Difference between revisions of "Ptolemy's Theorem"

m (Ptolemy's heorem moved to Ptolemy's Theorem: making a proper noun)
Line 6: Line 6:
  
 
<math>ac+bd=ef</math>.  
 
<math>ac+bd=ef</math>.  
 +
 +
=== Proof: Method I===
 +
 +
Given cyclic quadrilateral <math>\displaystyle ABCD,</math> extend <math>\displaystyle CD</math> to <math>\displaystyle P</math> such that <math>\angle BAC=\angle DAP.</math>
 +
 +
Since quadrilateral <math>\displaystyle ABCD,</math> is cyclic, <math>\displaystyle m\angle ABC+m\angle ADC=180^\circ .</math> However, <math>\displaystyle \angle ADP</math> is also supplementary to <math>\displaystyle \angle ADC.</math> Hence, <math>\displaystyle \angle ADP=\angle ABC</math> and <math>\displaystyle \triangle ABC \sim\triangle ADP</math> by <math>\displaystyle AA </math> similarity.
 +
 +
 +
 +
===Proof: Method II===
 +
  
 
=== Example ===
 
=== Example ===

Revision as of 13:49, 22 June 2006

Ptolemy's theorem gives a relationship between the side lengths and the diagonals of a cyclic quadrilateral; it is the equality case of the Ptolemy inequality. Ptolemy's theorem frequently shows up as an intermediate step in problems involving inscribed figures.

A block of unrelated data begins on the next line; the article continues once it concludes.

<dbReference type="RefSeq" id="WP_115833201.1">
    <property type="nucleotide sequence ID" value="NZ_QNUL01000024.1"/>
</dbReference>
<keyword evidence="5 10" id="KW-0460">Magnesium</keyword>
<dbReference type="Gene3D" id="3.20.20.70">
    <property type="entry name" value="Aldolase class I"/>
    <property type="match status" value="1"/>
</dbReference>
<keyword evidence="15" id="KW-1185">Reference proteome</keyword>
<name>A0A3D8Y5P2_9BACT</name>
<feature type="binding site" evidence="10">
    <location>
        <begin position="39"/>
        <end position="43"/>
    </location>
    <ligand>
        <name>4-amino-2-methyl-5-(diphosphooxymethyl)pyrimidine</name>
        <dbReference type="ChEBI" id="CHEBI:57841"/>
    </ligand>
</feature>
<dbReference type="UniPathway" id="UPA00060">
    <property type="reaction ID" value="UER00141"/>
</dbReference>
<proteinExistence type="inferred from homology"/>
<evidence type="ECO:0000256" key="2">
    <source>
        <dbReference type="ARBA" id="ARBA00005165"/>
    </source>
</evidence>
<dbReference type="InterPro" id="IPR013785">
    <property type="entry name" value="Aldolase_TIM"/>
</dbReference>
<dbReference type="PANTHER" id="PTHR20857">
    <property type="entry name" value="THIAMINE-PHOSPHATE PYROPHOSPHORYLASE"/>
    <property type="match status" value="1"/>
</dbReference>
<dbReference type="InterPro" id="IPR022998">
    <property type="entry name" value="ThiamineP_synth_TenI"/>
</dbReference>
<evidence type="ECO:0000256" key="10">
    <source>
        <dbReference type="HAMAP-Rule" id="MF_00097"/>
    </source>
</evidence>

Definition

Given a cyclic quadrilateral $ABCD$ with side lengths ${a},{b},{c},{d}$ and diagonals ${e},{f}$:

$ac+bd=ef$.

Proof: Method I

Given cyclic quadrilateral $\displaystyle ABCD,$ extend $\displaystyle CD$ to $\displaystyle P$ such that $\angle BAC=\angle DAP.$

Since quadrilateral $\displaystyle ABCD,$ is cyclic, $\displaystyle m\angle ABC+m\angle ADC=180^\circ .$ However, $\displaystyle \angle ADP$ is also supplementary to $\displaystyle \angle ADC.$ Hence, $\displaystyle \angle ADP=\angle ABC$ and $\displaystyle \triangle ABC \sim\triangle ADP$ by $\displaystyle AA$ similarity.


Proof: Method II

Example

In a regular heptagon ABCDEFG, prove that: 1/AB = 1/AC + 1/AD.

Solution: Let ABCDEFG be the regular heptagon. Consider the quadrilateral ABCE. If a, b, and c represent the lengths of the side, the short diagonal, and the long diagonal respectively, then the lengths of the sides of ABCE are a, a, b and c; and the diagonals of ABCE are b and c, respectively.

Now Ptolemy's theorem states that ab + ac = bc, which is equivalent to 1/a=1/b+1/c.

Invalid username
Login to AoPS